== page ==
Seven Coast professionals, including Biloxi businessman Ivan Spinner and inactive real estate agent Kim Foster, will spend four months each in prison for conspiring to rig bids at foreclosure auctions held at South Mississippi courthouses.
Federal prosecutors recommended reduced sentences for the seven investors, who have cooperated with the investigation.
The real estate investors told the judge that they had no idea what they were doing was illegal. They would meet before an auction and decide who would bid on a property. The other investors would then get paid to sit out the bidding.
They said some bank trustees who conducted the auction, also attorneys, would even ask beforehand, “Have y’all decided who is going to get this one?”
The other five investors going to prison in the case are retired insurance agent Terry Tolar and former loan officer Chad Nichols, both of Gulfport; Biloxi businessman Kevin C. Moore; and brothers Jason and Shannon Boykin, who are from Biloxi and Pascagoula, respectively.
Each of the investors also must pay fines ranging from $20,000 to $48,000, along with restitution based on their individual transactions. Judge Louis Guirola Jr., who sentenced the investors, will set restitution amounts in the next 90 days.
The investors admitted spending a total of more than $5.4 million on real estate and payoffs during the multi-year conspiracy, which began as early as 2010 for one defendant and ended for most in 2017, when they were caught.
Prosecutors recommended reduced sentences for each of the defendants, saying they had cooperated with investigators and turned over documentation from the bid-rigging scheme. Guirola accepted the recommendations in each case.
Without reduced sentences, the maximum sentence any of the defendants could have served under federal sentencing guidelines would have been 18 months.
Guirola said he believed all the defendants were remorseful. He said he also reviewed letters of support about their various contributions to the community. For example, Foster, who served in the Navy, helped organize Honor Flights that gave Coast veterans of World War II trips to Washington.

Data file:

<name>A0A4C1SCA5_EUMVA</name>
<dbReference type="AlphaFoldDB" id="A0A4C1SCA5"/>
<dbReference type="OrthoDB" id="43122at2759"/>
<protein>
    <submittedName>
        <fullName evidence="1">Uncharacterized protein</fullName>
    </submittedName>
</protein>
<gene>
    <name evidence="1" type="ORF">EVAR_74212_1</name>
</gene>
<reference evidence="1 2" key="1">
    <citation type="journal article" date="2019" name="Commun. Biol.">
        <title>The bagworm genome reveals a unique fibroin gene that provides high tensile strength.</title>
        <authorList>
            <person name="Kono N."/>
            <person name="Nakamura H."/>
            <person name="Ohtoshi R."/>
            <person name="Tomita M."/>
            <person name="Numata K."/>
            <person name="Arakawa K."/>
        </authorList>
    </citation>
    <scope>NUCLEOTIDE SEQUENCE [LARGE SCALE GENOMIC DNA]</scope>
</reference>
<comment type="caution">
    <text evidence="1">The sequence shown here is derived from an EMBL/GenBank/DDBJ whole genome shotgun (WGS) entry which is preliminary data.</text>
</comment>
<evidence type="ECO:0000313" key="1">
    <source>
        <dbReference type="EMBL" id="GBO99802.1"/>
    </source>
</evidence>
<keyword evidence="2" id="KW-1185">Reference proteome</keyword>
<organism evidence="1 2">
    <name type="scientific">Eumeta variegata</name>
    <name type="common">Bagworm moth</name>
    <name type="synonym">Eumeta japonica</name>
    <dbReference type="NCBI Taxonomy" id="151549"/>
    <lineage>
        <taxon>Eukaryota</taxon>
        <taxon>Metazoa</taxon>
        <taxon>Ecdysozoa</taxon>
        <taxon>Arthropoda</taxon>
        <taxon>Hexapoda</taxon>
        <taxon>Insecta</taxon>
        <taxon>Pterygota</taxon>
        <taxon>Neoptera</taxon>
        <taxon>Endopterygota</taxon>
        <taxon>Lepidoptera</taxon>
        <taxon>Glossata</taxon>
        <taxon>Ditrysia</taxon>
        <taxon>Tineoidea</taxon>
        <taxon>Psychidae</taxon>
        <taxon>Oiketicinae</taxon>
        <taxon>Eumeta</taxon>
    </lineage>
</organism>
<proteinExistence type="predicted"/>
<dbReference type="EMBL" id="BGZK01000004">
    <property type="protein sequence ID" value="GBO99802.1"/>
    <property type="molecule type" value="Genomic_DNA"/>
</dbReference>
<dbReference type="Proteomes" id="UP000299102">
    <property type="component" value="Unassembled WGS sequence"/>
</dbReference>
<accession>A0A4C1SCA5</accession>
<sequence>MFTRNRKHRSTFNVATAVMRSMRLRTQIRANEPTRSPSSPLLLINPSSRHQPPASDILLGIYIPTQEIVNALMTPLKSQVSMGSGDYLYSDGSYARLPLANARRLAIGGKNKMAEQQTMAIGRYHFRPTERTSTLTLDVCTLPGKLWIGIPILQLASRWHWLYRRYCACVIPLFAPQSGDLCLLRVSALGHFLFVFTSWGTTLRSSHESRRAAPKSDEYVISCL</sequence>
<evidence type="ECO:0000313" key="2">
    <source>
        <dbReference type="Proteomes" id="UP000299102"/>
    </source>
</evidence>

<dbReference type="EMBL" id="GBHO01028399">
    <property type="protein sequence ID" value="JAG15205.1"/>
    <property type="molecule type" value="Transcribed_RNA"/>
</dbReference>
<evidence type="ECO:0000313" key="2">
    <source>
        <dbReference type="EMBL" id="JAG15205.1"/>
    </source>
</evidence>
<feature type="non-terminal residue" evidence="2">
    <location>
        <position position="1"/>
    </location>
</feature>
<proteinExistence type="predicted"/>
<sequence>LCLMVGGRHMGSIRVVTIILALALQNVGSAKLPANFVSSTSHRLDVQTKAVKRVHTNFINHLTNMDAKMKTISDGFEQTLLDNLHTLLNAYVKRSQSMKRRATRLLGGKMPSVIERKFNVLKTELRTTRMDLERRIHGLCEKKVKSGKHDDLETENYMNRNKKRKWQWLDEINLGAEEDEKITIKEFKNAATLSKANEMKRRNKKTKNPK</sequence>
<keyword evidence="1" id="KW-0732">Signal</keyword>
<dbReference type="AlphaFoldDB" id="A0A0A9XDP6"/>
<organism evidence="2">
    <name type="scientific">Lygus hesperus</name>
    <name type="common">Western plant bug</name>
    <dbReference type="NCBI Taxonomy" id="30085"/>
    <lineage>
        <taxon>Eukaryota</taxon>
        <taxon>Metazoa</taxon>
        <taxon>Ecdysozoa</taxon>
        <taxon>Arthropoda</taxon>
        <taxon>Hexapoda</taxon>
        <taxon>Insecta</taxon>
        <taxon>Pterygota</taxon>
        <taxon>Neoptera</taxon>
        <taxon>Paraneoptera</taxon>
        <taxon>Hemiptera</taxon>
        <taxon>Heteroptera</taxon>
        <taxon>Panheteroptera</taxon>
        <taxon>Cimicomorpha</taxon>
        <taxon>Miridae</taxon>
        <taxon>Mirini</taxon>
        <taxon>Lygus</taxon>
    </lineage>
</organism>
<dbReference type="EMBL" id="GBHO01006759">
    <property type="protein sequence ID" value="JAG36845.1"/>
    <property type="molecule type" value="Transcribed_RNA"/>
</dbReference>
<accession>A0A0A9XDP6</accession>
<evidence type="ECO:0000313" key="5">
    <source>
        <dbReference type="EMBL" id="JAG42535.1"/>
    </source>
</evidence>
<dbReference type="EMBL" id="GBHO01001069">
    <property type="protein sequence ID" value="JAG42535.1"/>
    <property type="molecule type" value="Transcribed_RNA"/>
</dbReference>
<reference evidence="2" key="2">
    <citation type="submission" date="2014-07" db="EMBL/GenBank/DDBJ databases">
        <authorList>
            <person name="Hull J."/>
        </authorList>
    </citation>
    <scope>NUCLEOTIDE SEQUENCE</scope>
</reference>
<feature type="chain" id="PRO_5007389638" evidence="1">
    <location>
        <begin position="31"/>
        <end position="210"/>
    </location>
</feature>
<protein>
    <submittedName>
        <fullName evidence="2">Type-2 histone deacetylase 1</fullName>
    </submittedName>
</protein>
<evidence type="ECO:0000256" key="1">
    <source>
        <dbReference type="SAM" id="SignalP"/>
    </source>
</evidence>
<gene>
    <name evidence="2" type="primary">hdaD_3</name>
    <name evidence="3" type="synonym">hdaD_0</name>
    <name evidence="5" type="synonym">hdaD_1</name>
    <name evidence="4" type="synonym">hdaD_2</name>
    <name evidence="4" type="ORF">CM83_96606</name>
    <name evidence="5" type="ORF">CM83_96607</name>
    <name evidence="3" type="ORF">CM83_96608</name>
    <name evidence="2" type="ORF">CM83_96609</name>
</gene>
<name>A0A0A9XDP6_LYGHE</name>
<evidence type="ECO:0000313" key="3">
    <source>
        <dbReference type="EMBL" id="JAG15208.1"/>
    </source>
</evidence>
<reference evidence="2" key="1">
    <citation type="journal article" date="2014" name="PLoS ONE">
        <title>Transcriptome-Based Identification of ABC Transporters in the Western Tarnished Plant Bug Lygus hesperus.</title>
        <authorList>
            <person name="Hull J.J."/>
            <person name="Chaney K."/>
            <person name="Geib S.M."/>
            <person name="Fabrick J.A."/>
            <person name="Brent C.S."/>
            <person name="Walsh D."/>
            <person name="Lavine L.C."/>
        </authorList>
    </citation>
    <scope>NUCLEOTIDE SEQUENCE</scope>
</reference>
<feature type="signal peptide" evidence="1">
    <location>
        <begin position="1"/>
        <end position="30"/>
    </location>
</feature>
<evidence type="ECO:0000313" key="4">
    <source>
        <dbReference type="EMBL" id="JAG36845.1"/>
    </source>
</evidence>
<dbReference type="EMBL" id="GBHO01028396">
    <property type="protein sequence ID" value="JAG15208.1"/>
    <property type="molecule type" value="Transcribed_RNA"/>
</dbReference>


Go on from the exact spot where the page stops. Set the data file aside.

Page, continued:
Foster and Terry Tolar both said bank trustees should warn bidders beforehand about potential violations of the law, in this case the Sherman Act. The investors said they had never even heard of the law. What the government calls bid rigging has been the practice for decades at South Mississippi auctions, they said, and is also common in other parts of the country.
“I don’t want anyone else to go through what I went through,” Foster told the judge, who agreed the executive branch of the federal government should consider public warnings of some sort.
Even so, Guirola said before sentencing the investors: “These are all educated, intelligent accomplished professionals. Even if they didn’t know it was against the law, they had to know it was wrong,”
Prosecutors from the Antitrust Division of the U.S. Justice Department told Guirola before sentencing that the severity of the crime called for some prison time. The Antitrust Division has been cracking down on bid rigging at foreclosure auctions and prosecuting cases in other states, too.
Two additional Coast investors also have pleaded guilty in the conspiracy and will be sentenced at a later date, bringing to nine the total number of defendants.
Prosecutors say the conspiracy suppressed the prices for which properties sold. Banks lost money, as did any property owners owed proceeds. The DOJ’s Antitrust Division has been cracking down on the practice nationwide.
Jason Boykin said the bid rigging started years ago for him and his brother, who worked together. He said an older man approached them at an auction and offered them $1,000 not to bid on a property, saying this was done all the time and was not illegal.
“We thought it was part of the norm,” Boykin said, explaining he and his brother got “caught up” in the practice.
Guirola told the brothers, “When someone comes around and offers you $1,000 and it’s too good to be true, it probably ain’t.”